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Taylor Weisser, a student at Kings River-Hardwick Elementary School, will compete at the BMX World Championships in July.

HANFORD – For the first time in 15 years, the BMX World Championships will be held on American soil.

And Hanford 12-year-old Taylor Weisser will be there representing Team USA.

Earlier this year, Weisser qualified for the world championship with her finish at a qualifying event in Phoenix, Ariz.

The world championship is July 23-30 in Rock Hill, S.C.  Weisser just finished her seventh-grade year at Kings River-Hardwick Elementary School. 

Michelle Weisser, who is Taylor’s mother, said Taylor was quick to pick up the sport, even though she got involved later than most of the competitors her age.

It all started when Michelle Weisser found out about the Hanford track at a farmer’s market and thought it would be something good for her children. 

 After Taylor’s older brother had been doing BMX for a few months, Taylor thought she’d give it a try. Once there, Taylor got inspired.

It became a family affair as her parents became heavily involved with the local tracks and both now help run the Hanford and Lemoore tracks.

Taylor would routinely watch Visalia rider Brooke Crain locally in races. And last year, Crain rode her way to qualifying for the 2016 Olympics in Rio De Janiero, Brazil, where she finished just out of the medals.

“It just inspired me that I could do it even if I was a girl,” Taylor said. “It showed that I could perform.”

While balancing school, where she gets straight A’s, Taylor competes around California in a state-wide BMX series. She’s also on a developmental team locally.

Taylor has biked in races in other parts of the country and is about to compete in places such as Utah and Las Vegas.

All those don’t compare to the chance of competing at the upcoming world championship, she said.

Taylor said her favorite part of the race is the first straightway, where racers battle for position before making it to the first turns.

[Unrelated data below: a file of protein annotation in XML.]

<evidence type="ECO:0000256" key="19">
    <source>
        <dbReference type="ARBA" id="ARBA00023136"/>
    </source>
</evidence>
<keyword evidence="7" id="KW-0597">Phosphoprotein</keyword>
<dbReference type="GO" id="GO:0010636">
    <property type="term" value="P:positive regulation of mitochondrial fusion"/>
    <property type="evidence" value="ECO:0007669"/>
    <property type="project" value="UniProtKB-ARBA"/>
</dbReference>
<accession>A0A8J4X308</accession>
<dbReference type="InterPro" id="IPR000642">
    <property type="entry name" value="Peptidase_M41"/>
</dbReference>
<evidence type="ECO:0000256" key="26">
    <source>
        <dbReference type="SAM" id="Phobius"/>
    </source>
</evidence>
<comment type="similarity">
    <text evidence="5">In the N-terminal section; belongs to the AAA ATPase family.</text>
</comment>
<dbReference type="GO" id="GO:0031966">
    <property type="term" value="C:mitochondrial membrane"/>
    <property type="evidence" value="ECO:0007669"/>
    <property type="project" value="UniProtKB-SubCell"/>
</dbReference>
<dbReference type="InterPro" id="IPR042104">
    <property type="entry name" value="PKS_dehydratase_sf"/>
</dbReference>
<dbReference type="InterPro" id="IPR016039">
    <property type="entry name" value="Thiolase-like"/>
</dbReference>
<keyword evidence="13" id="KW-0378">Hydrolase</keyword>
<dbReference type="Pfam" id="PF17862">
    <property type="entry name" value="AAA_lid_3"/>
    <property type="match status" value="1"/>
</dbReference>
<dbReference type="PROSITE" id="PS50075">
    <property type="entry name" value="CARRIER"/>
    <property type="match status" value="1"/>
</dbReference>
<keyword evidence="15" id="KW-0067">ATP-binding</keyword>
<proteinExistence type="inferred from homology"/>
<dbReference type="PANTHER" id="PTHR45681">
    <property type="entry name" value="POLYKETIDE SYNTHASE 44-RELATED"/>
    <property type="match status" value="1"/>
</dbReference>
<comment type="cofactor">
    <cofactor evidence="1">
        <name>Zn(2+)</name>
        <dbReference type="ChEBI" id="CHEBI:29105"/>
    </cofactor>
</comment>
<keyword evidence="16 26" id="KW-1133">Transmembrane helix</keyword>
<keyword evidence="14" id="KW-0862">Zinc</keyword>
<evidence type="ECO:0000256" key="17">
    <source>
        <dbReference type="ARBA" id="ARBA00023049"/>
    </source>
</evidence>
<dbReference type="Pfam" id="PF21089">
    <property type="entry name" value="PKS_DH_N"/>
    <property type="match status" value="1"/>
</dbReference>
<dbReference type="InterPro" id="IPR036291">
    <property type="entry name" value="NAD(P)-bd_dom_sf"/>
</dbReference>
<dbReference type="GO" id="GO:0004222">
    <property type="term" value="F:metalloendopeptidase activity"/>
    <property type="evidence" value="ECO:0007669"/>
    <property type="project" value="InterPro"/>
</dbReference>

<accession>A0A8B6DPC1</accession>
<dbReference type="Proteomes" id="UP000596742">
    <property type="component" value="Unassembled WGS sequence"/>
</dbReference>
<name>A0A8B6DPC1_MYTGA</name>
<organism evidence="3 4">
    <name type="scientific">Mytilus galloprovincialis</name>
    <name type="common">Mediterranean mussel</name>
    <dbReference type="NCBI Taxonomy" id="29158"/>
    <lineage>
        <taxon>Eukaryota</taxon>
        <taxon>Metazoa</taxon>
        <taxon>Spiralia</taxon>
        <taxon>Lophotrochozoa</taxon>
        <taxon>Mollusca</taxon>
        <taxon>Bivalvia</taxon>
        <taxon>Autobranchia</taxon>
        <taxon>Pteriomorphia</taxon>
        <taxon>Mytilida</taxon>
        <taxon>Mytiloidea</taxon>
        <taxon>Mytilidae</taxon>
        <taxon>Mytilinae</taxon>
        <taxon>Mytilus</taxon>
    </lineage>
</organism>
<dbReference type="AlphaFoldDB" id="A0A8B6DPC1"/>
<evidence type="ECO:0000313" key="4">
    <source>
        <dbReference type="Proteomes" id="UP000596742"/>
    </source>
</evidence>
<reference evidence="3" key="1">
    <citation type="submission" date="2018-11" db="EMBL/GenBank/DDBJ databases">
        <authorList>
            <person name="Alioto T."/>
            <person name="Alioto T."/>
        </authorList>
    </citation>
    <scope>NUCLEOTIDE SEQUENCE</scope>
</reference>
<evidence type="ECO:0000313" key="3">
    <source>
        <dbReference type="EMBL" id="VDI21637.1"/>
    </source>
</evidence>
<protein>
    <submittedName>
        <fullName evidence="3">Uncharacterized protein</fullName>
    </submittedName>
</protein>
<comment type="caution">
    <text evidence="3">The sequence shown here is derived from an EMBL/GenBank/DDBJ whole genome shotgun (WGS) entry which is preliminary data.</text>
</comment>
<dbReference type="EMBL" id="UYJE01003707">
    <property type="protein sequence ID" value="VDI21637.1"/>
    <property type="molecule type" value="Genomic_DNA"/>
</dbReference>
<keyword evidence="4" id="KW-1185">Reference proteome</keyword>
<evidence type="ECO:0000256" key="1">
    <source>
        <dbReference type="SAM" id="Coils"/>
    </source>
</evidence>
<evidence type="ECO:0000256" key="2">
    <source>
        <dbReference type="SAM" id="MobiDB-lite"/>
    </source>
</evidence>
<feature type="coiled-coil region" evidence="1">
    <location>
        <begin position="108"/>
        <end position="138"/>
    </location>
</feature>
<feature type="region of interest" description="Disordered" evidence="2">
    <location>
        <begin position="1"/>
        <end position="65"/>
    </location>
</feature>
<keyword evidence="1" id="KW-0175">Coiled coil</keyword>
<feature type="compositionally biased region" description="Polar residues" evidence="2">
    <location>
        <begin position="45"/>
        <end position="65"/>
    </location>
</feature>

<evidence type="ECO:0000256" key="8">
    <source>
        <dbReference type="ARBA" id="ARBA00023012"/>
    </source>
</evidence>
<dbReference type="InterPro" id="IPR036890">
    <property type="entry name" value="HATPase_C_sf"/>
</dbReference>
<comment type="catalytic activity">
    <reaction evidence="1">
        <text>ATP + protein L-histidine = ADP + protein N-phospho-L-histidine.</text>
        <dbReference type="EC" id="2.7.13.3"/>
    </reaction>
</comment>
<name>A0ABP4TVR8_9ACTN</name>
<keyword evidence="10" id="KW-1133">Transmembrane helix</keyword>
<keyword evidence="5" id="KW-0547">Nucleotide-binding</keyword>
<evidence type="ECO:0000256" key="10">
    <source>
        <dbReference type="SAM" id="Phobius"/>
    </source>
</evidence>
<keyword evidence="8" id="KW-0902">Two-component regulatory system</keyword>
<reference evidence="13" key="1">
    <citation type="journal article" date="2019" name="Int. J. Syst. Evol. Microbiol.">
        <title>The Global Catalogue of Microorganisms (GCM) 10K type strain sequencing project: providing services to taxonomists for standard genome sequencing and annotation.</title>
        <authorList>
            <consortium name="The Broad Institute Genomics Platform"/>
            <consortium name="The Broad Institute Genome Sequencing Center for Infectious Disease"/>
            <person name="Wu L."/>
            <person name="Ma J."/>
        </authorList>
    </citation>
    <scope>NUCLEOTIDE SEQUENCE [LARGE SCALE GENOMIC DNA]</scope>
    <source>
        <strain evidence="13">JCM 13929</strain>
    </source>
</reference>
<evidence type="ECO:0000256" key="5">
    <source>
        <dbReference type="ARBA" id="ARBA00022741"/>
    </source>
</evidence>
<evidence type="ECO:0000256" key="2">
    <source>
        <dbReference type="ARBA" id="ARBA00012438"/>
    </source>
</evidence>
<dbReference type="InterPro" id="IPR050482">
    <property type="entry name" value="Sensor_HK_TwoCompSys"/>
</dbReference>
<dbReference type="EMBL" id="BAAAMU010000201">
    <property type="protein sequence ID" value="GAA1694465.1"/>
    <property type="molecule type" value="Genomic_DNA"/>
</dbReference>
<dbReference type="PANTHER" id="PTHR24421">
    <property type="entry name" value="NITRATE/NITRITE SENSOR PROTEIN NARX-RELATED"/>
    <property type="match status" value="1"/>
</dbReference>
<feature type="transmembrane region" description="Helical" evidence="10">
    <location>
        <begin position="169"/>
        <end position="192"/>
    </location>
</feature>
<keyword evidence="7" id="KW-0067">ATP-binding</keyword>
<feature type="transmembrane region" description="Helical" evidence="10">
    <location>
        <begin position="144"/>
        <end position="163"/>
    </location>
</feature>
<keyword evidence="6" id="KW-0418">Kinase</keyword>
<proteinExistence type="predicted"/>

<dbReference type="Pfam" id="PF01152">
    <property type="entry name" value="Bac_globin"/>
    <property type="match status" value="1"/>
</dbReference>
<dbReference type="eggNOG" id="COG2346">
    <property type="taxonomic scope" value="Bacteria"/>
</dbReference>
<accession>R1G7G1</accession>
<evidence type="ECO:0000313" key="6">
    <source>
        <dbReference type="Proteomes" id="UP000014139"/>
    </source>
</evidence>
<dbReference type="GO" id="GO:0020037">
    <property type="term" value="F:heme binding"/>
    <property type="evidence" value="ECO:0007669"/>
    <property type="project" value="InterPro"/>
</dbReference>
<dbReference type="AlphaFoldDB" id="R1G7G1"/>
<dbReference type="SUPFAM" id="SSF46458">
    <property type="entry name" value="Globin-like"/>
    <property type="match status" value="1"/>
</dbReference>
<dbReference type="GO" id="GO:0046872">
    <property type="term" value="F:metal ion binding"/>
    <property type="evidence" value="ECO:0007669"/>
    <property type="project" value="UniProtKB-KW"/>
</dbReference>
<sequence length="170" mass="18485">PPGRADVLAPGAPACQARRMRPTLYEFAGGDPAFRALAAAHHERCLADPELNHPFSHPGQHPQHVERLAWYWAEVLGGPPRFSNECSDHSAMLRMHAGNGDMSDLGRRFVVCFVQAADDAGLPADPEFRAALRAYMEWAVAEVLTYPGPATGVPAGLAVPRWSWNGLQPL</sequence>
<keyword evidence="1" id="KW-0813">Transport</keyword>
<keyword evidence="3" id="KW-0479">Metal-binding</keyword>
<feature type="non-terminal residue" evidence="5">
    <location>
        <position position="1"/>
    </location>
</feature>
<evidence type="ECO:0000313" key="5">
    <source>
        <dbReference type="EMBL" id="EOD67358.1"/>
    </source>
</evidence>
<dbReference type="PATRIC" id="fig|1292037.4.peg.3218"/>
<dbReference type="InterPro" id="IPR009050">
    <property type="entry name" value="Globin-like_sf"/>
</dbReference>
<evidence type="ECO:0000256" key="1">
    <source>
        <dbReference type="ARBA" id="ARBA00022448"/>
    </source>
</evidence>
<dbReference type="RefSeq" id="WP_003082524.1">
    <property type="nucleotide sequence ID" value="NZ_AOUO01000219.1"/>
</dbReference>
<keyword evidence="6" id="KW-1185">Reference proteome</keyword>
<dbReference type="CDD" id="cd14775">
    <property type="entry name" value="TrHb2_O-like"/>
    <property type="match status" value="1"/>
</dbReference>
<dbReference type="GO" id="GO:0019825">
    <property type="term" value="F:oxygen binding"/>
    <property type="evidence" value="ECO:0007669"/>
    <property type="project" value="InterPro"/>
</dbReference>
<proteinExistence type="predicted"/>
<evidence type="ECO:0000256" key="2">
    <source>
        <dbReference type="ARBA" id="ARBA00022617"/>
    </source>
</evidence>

“That’s where the action is,” she said.

She also hopes to make the finals at the world championships. Top finishers earn bike plates they’ll be able to show off on their bikes, displaying how well they did in the championships, similar to a cowboy wearing a championship belt buckle.

“I really wanted to compete for the USA,” Taylor said. “My goal is to make the [final]. If I did that, it would give me a lot of confidence.”

Of the racers in Taylor’s age group at the world championship, 32 will be from the United States. To qualify for the world championship, Taylor competed in one of four qualifiers where only the top eight racers advance. Taylor finished in fourth place in her race.

The world championship competition will be even more grueling. Michelle Weiser said she had heard of races with up to 30 racers in each with preliminaries deciding spots in the world finals.

Because of her birthday, Taylor will also be racing in an age group where nearly all of the other racers will already be 13-years-old while she’ll still be 12.

Michelle Weisser said Taylor started at 7-years-old, but by then other girls had already been racing for a couple years.

Taylor quickly caught up going through the same type of training others do, which includes cardio, stairs, sprints and sit-ups. 

“When she’s not at school, she’s training,” Michelle Weisser said. “She’s gotten really competitive at it and fell in love with it.”

Taylor hopes one day to follow in Crain's footsteps.

“I want to compete in the Olympics,” she said. “And I want to be one of the top racers in my age group nationally.”

The reporter can be reached at 583-2431 or Follow him on twitter @jsbutters.

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